So far, four directors from Hulu’s “The Handmaid’s Tale” have been blessed with Emmy nominations: Kate Dennis (“The Bridge,” 2017), Reed Morano (“Offred,” 2017) — who won — Daina Reid (“Holly,” 2019) and Kari Skogland (“After,” 2018). But Mike Barker, an executive producer who has directed 12 episodes of the series and been submitted for all three of the show’s go-arounds at the Emmys, is still waiting his turn. Will the British director finally get his due this year with “Handmaid’s” third installment?
Five of Barker’s 12 directorial efforts were in this season, of which he will have to pick one to submit for consideration at the Emmys. While his entry is unknown at this point until official nominating ballots are released in a few months, the season closer “Mayday” will probably be — and ought to be — his choice. Why? It serves as a culmination to not only to the third season but the series as a whole thus far, as, after a long and intense buildup, June (Elisabeth Moss) finally sows the seeds of resistance against Gilead by smuggling more than 100 children into Canada with help of Commander Lawrence (Bradley Whitford) and the Martha network.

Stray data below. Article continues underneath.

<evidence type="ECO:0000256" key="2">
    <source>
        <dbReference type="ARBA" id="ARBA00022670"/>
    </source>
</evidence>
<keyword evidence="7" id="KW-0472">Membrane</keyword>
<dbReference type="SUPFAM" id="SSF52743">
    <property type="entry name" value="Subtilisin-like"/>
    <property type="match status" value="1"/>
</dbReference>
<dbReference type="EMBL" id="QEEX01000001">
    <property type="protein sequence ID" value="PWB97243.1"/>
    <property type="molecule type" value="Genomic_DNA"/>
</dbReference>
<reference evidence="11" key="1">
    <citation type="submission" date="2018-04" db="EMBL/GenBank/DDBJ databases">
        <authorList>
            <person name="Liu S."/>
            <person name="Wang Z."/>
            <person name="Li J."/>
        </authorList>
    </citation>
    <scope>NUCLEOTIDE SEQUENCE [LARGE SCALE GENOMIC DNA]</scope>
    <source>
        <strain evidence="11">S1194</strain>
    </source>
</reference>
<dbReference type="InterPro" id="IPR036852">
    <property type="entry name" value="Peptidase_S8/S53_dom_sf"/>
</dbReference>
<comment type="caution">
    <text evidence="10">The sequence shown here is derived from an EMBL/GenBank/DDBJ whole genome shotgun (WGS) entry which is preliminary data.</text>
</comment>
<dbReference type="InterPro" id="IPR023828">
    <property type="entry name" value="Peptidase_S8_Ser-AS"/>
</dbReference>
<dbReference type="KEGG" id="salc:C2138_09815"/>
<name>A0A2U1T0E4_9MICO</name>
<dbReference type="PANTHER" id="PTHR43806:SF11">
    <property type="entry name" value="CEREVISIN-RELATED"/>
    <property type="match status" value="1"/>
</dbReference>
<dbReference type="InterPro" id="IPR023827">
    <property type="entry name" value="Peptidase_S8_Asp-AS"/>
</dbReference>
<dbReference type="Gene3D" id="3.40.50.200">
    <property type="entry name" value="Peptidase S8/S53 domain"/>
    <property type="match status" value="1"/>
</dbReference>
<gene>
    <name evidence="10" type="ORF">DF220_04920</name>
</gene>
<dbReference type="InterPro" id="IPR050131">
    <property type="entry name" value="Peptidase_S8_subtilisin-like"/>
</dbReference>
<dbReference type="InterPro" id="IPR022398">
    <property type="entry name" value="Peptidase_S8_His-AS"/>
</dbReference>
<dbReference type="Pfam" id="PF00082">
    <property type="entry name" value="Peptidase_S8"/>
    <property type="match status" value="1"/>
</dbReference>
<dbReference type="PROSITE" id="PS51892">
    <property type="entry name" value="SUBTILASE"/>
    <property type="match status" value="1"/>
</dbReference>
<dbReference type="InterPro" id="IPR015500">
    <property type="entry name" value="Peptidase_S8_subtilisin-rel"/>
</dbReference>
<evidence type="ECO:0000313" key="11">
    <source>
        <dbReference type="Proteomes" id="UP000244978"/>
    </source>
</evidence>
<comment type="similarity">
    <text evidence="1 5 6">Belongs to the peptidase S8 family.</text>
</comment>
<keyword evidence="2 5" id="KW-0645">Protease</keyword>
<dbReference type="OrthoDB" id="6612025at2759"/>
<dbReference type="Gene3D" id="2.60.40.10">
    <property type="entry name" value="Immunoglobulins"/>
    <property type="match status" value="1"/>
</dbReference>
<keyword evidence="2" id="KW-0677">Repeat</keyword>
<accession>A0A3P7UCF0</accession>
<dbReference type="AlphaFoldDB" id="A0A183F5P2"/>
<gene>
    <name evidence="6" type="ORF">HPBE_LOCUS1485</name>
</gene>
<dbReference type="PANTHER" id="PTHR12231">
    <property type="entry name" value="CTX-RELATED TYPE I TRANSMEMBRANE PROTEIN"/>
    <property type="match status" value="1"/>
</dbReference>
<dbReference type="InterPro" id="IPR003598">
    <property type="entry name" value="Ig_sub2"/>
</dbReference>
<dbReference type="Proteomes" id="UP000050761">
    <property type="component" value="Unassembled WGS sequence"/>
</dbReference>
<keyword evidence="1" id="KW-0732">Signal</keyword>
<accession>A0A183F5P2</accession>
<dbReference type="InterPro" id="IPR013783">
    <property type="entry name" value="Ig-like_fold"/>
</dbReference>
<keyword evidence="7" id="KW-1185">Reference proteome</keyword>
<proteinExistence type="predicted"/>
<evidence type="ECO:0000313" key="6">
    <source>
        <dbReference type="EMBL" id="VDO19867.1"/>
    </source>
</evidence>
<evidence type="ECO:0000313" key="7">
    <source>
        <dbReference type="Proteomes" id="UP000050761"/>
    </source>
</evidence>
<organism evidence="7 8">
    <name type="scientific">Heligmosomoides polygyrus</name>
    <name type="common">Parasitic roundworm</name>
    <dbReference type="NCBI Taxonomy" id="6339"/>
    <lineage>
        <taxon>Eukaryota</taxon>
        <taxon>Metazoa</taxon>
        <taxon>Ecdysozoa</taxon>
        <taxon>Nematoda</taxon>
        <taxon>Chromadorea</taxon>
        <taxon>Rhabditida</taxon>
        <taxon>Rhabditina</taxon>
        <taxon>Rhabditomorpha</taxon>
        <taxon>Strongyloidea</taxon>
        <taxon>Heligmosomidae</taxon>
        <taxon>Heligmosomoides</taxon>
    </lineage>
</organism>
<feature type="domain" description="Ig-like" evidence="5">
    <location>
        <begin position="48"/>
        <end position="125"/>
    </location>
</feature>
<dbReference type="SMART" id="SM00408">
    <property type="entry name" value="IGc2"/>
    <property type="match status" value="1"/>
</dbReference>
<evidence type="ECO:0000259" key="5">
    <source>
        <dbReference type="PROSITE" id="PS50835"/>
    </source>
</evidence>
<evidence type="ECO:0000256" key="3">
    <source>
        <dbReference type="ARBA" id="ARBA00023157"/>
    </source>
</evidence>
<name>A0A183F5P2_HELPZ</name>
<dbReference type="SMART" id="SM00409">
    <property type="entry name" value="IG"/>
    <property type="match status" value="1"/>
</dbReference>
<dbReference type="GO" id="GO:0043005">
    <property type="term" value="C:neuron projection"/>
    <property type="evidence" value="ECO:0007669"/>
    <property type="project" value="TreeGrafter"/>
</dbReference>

The hour launches with a harrowing flashback scene to the moments after June is captured, in which we see, among other enormities, women being beaten, some violently rounded up to be examined by doctors and others, like June, being herded into a truck. In conjunction with Stuart Biddlecombe’s cinematography and Adam Taylor’s score, Barker crafts a scene that looks and feels like a horror movie, evoking a verisimilitude of that of footage from a concentration camp. What we witness is nothing else than the birth of Gilead, an atrocity that becomes palpable through an atmosphere of angst, fright and horror that Barker establishes. This derives mostly from the fact that he shoots it from June’s perspective, putting the viewer directly in her and the other women’s shoes, uncomfortably but necessarily so.